I am having a writer’s dilemma: I have two works in progress and I have decided if I am to get either one of them finished in a timely manner, I am going to have to choose which one to deeply dedicate myself to. The first one is a mystery murder/drama which may actually evolve into a series. It is told by the Governor’s lover, a gay man who despises the Governor’s wife. This one is very serious with little humor.
The second one is a sort of autobiography; the names have been changed to protect the innocent and the guilty. It is told in the first person. It is the life of an orphan who has matured into adulthood. My life has not been a mundane one and it has some very exciting characters and events. While it has some very serious moments there is ultimately more humor in this second one
Read, if you will, the two opening few paragraphs and tell me in comments which one peaks your interest most. Which one, if either, makes you want to read more right away? They are very different. The first one is set in Orlando, Fl., a bit in Chicago and quite a bit in Washington, DC. The second one is set in New York City initially, but progresses back to GA and then to Florida.
Delgado was not a name former Florida Governor Timothy Harrison would have chosen for his only son, had that choice been his exclusively. It was merely a Democratic political device of the times, and a Latin family name of his late and only wife, Maria E. Bohling-Harrison, chosen and insisted upon by her at their son’s birth, 33 years ago.
Maria was of mixed decent, with a Puerto Rican mother and an Irish father, but her Hispanic phenotype was unquestionable. She was a dark and richly radiant beauty.
No red hair, but her fighting Irish spirit as well as her peppery Latina voice were clearly recognizable genotypes. Although calm and composed in general public appearances, privately she most often displayed fiery temperament.
Living vicariously close as observer in those early years of Governor Tim’s second career, I was a young and impressionable man in awe of it all, the splendor of idealistic illusion.
Tim’s first career had been one of engineering, until that time, when he had been promoted to the point of actually ceasing to engineer anything but managing, instead, those in Civil Engineering who continued to work in the field. The frustrations of such management were met with savvy political skill and relatively easily quelled despite the presenting problems of a population explosion in the new millennium of Central Florida. Law, as a career choice, and the politics thereof, had initially been no more than hobby on the heels of his aging parents healing processes and the dealings with various condescending doctors during those processes.
It was during our last year in Law School at Barry University, and with all of the turbulent successes of that year and the years that followed, that Gov. Tim and myself were drawn together as friends and colleagues. He was a young man then, at 43 years. Not that I realized such at the time, being a younger man still at 23.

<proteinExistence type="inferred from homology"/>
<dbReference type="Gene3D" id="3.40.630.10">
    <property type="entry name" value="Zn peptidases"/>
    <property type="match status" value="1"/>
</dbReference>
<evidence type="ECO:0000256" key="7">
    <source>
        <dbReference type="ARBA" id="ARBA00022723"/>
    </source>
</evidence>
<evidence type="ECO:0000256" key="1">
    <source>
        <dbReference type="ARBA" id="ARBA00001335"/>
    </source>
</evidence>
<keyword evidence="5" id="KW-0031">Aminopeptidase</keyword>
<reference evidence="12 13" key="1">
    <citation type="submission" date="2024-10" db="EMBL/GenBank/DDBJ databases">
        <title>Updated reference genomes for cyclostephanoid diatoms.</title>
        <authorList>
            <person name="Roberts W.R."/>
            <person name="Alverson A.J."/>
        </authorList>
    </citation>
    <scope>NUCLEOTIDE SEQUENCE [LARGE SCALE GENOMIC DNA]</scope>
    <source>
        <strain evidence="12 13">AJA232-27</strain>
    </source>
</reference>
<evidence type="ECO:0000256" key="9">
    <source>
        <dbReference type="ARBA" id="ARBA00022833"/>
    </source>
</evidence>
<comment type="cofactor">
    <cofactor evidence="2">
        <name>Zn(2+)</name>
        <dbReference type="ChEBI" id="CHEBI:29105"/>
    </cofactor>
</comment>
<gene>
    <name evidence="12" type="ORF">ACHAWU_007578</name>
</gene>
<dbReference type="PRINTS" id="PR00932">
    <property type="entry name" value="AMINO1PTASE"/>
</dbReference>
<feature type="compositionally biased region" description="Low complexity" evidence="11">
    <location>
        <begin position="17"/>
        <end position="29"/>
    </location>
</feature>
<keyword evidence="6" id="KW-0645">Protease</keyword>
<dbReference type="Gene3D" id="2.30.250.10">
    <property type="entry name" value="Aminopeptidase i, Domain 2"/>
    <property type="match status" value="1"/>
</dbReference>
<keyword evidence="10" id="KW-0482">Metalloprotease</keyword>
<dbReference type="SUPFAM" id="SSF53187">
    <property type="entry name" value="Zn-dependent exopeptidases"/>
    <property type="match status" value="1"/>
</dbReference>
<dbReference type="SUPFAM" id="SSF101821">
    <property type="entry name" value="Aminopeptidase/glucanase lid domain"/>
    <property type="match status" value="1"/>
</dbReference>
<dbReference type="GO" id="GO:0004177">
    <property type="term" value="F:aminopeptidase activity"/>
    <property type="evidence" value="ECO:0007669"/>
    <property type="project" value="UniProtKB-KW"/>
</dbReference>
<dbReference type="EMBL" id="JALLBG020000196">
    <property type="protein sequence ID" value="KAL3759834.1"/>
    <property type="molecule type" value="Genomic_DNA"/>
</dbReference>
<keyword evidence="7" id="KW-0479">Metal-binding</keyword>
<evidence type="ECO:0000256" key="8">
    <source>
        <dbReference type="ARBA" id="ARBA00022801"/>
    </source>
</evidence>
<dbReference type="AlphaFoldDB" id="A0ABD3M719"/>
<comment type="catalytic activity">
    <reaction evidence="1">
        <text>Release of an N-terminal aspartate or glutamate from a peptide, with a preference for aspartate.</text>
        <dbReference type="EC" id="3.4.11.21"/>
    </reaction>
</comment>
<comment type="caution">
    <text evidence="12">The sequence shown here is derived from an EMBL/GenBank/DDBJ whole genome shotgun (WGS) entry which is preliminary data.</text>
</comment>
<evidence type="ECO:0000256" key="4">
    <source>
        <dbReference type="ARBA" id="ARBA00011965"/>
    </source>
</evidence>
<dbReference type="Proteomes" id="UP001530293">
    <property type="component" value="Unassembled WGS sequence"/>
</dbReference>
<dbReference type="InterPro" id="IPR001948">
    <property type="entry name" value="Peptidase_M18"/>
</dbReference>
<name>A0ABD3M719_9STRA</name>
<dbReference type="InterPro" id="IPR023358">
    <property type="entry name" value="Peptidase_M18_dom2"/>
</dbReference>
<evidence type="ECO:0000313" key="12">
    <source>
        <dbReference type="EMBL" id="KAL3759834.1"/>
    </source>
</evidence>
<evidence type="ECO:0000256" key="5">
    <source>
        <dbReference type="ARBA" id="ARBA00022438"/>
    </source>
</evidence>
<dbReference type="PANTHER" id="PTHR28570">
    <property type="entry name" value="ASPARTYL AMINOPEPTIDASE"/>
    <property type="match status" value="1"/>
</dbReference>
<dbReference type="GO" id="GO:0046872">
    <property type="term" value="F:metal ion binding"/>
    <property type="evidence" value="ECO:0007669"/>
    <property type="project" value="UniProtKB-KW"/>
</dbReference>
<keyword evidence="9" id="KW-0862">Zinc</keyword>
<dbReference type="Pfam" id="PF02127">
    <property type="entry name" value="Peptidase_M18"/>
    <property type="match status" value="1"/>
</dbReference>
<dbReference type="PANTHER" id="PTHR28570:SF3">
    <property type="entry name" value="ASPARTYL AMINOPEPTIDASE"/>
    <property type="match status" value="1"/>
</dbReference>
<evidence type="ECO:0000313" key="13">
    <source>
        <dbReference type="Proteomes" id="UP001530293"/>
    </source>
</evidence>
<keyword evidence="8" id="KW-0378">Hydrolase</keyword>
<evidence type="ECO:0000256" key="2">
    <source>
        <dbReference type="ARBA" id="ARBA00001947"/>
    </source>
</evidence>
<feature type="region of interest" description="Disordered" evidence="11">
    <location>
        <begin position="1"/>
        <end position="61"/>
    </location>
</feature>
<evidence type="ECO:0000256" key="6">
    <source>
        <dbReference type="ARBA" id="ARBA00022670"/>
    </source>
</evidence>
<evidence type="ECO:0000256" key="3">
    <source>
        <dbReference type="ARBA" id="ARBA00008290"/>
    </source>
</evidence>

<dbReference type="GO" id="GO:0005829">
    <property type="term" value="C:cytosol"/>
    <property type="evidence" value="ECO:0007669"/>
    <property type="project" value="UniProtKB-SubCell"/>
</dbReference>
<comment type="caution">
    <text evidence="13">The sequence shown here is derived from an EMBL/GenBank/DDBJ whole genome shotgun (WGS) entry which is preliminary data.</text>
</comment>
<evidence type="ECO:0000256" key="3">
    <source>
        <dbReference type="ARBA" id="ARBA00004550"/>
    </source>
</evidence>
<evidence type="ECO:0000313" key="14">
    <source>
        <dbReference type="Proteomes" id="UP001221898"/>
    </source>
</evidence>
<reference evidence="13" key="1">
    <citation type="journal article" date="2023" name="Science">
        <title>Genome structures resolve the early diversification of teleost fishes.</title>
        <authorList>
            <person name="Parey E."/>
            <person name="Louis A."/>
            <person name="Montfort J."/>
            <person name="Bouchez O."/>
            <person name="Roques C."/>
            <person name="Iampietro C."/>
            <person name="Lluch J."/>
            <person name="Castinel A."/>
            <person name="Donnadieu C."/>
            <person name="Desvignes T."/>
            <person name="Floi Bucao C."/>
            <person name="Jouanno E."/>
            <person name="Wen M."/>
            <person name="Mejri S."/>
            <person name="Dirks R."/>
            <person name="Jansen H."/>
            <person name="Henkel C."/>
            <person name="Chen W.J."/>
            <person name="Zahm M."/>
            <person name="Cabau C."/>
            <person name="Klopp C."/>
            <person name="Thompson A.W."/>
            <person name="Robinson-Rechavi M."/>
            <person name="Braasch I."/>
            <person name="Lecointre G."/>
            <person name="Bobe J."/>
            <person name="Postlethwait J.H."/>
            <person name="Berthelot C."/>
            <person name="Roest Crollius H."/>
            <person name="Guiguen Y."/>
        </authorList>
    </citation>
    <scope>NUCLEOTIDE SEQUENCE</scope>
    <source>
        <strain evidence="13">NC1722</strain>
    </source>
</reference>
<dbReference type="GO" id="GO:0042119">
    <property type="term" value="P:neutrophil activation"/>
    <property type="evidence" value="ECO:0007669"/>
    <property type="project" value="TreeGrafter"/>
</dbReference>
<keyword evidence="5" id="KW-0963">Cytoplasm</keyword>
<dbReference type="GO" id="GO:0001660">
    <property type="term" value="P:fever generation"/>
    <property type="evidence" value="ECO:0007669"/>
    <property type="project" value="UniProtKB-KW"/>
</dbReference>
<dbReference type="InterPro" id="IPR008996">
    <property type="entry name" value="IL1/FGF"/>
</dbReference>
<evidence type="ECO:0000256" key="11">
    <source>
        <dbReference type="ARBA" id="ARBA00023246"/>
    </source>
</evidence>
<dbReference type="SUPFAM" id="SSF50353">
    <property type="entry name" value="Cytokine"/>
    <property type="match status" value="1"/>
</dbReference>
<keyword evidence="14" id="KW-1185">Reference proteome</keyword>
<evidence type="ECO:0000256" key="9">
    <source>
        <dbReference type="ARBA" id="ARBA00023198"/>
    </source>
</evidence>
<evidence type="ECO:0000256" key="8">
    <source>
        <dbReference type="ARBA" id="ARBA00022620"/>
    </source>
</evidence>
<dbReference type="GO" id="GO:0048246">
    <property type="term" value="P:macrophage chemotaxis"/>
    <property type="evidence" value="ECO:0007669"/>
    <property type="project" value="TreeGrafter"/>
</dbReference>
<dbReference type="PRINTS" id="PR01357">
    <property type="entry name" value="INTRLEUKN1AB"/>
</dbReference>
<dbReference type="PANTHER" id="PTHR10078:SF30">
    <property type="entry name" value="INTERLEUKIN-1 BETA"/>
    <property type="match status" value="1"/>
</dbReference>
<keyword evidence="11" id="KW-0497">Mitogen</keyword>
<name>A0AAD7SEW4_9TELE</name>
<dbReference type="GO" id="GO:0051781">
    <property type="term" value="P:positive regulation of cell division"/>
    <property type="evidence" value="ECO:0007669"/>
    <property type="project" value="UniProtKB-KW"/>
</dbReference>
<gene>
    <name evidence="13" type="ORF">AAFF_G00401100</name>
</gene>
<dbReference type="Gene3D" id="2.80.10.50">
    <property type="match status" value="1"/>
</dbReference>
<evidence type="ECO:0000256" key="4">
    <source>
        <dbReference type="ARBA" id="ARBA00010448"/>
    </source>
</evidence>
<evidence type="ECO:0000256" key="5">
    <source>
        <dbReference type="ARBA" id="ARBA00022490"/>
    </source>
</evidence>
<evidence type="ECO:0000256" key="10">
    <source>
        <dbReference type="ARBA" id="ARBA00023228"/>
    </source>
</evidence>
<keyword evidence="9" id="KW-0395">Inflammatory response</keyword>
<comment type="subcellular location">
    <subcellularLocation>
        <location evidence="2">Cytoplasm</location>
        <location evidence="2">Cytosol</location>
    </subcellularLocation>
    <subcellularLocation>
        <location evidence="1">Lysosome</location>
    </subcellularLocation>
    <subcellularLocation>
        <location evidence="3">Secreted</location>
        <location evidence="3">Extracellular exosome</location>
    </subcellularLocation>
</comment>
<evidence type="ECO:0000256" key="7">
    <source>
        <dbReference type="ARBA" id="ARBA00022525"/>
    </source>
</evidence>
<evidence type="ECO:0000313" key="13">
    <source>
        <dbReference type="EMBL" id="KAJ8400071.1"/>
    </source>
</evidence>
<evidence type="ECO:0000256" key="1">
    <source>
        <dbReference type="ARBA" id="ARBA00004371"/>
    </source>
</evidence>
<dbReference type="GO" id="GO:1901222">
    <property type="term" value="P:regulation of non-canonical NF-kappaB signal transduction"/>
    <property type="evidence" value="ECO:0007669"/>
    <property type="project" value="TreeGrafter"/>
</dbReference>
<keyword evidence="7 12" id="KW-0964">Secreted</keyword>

In one smooth motion, I clicked off the safety and pulled the hammer back on the little pearl handled Saturday night special and fired. The bullet grazed the shoulder of the Wolfman Jack “wanna be” and hit the headboard just beside his friend, Johnny’s, head. I could have hit his heart if I had wanted too. I had not hesitated to use the gun. On my grandmother’s back porch back in Georgia when I was four years old, I was shooting squirrels out of the pecan trees and skinning them for breakfast at the age of four. I knew how to use a gun.
The gunshot brought a scurry of people up the stairs. From the inside of the locked room I could hear people screaming for the key. I was standing on top of a table, in my stilettos and evening gown, where the Wolfman Jack like character and his friend, the greasy long haired near toothless Johnny, had been telling me to dance a performance for them. I had feigned some moves and was trying furiously to inconspicuously unlock the window so I could escape when the Wolfman Jack guy leaned forward to approach the table. That’s when I kicked his jacket in his direction and saw the glint of the gun hanging out of its pocket.
Nick was the first person through the door. He snatched me by my long blonde hair and jerked me down from the table by the hair of my head. I dropped the gun and scrambled to get my footing in the high heels. It was only a matter of seconds before I was being dragged down the stairs, through the kitchen, out of the back door, and into the yard. At least two dozen people stood watching; roughly one third of the party, and Nick proceeded to rip the evening gown from my body. I stood naked and bare foot in the back yard in front of God, the Devil, and everyone else. I was bruised and scratched when he was done. I had fought back, but at 5’5” and barely a hundred pounds soaking wet, I was no match for him. The party was over for me, and I was glad.